Landscape Design: Creating a Symphony

When designing a landscape, you can think of it as also creating a musical number. Jerry Goodspeed, Director of the Ogden Botanical Gardens says you will need a beat, which is created first, then a melody that goes around the beat, and finally a harmony that fills in around the beat and melody and ties everything together.

Let’s start with the Beat:

1. Beat of a Landscape: In most landscapes the beat is the hardscapes, trees, or other very bold statements. They are repeated throughout the landscape and give rhythm and unity to the area. This is the first thing you can plant and design around. This can also hold true in annual and perennial beds. Start with the flowers you want to repeat throughout the bed. For example a tall blue salvia and some silver artemisia planted in a perennial bed in groups of two or three.

2. Melody to help it flow: These plants surround the beat and help carry a theme throughout the landscape or throughout a flower bed. For example, some pink eraniums, red salvia, and pink diascia that wind through the salvia and artemisia, connecting the beat from one group to the next.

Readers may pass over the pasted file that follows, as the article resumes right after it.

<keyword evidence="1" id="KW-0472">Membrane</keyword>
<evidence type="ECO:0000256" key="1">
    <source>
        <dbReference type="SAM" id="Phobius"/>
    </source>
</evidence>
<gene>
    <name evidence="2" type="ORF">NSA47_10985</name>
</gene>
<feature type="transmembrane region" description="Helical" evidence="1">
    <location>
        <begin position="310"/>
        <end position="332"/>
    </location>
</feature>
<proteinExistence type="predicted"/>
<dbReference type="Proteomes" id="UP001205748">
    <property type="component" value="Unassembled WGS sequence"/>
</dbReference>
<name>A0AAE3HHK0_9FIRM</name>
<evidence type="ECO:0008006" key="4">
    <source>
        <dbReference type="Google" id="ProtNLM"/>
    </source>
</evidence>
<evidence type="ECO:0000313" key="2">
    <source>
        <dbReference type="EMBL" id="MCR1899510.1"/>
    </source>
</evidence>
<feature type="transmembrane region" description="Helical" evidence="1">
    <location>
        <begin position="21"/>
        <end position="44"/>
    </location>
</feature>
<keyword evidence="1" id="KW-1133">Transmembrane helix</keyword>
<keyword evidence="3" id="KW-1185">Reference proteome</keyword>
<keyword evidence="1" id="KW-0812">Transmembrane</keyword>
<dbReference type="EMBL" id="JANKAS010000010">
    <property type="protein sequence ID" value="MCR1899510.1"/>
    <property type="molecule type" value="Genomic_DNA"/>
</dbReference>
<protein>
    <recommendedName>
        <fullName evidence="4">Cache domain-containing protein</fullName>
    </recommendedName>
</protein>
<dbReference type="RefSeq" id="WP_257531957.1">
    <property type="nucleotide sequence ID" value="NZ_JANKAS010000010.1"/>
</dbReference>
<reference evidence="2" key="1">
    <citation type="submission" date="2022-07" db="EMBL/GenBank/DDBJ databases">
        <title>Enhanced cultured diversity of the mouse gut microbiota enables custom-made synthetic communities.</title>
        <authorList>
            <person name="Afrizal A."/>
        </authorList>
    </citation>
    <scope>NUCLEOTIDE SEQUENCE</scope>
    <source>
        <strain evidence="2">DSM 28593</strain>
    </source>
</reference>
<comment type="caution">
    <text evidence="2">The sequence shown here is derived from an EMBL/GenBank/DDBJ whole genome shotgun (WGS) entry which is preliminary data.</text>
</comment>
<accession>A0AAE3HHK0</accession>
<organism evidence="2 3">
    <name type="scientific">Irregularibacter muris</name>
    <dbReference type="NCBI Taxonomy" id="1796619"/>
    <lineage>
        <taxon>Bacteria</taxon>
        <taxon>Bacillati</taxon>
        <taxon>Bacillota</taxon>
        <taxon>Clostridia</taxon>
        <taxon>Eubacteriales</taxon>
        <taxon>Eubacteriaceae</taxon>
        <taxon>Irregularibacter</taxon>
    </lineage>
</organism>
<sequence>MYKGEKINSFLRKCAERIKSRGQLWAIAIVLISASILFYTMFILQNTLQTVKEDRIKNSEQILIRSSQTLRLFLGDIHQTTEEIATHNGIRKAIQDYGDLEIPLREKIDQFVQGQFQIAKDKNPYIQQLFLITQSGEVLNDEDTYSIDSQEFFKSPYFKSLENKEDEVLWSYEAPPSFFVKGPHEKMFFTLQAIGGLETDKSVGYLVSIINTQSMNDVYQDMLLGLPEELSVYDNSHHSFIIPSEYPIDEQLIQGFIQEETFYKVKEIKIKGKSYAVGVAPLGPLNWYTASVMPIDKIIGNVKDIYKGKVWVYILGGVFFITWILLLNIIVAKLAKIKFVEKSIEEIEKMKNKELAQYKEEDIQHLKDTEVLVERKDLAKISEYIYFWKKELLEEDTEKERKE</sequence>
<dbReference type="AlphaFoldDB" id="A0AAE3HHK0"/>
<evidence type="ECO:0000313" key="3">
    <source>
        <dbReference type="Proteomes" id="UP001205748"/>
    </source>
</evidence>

3. Harmony to tie it all together: Pick a handful of flowers that you want to dance throughout the flowerbed. Then throw them, and I do mean literally throw them through the bed to add interest and create a beautiful garden. Plant them where they land. Use both tall, medium, and low plants as harmony, and do not be afraid to plant smaller flowers in the back and larger ones in the front. This adds depth and a little mystery to the garden. For example, in our garden we might throw out some low growing purple verbena and white alyssum, some yellow bidens and orange tithonia, and some white petunias, orange lantana, and purple lobelia throughout the garden. These colors and plants will help tie the garden together, accent the beat and melody, and just look good.

The Ogden Botanical Garden water-wise perennial garden features the following plants:

Beat: Michaelmas daisies, Echinacea, Russian Sage, and hardy fuschia

Melody: Agastache, Diascia, Lavender, Ornamental grasses, Penstemon, Artemisia, and Goldenrod.

Harmony: Columbine, Butterfly weed, winecups, ice plant, gaura, blue flax, bi-color sage, sedum, and homestead verbena

Ogden Botanical Gardens

1750 Monroe Blvd.

Ogden, Utah


801-399-8200 (Extension office)

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